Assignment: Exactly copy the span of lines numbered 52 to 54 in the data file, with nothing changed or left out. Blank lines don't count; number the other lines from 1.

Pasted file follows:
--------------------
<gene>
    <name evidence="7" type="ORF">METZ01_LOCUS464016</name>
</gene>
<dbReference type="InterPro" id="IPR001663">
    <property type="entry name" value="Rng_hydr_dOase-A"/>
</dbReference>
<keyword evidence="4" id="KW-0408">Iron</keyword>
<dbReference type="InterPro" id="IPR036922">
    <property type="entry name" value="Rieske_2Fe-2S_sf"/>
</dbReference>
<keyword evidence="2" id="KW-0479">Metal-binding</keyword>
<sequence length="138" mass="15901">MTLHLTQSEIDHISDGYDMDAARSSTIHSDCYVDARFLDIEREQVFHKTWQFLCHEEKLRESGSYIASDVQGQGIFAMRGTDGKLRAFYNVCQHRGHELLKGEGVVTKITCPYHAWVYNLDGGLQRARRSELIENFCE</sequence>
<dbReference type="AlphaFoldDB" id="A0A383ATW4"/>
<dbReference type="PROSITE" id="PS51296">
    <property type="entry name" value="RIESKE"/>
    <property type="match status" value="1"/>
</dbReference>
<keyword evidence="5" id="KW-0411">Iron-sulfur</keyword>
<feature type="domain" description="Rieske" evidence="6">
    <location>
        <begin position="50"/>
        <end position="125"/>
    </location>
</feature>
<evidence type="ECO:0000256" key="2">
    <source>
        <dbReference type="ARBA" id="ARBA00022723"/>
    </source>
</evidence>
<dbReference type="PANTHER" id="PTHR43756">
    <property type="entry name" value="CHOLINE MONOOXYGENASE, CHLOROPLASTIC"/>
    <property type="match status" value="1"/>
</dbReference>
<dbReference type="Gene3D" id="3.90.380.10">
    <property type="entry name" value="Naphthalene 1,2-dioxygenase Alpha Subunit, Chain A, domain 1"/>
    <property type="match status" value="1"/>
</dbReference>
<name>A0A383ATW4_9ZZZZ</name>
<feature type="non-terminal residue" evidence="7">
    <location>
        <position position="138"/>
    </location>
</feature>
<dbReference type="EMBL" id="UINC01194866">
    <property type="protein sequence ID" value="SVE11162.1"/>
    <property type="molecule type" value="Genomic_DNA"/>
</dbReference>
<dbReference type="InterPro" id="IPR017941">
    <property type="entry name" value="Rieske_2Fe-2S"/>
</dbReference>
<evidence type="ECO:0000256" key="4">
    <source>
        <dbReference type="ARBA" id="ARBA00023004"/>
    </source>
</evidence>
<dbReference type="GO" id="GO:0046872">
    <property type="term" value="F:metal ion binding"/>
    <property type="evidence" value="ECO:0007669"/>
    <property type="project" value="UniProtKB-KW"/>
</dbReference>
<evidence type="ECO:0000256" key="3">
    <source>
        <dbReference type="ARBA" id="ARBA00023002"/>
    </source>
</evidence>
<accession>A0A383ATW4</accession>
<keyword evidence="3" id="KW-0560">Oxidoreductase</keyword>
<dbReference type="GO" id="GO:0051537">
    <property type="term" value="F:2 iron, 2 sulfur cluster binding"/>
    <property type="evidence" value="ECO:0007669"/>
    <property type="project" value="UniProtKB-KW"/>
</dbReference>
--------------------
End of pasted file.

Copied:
    <source>
        <dbReference type="ARBA" id="ARBA00023004"/>
    </source>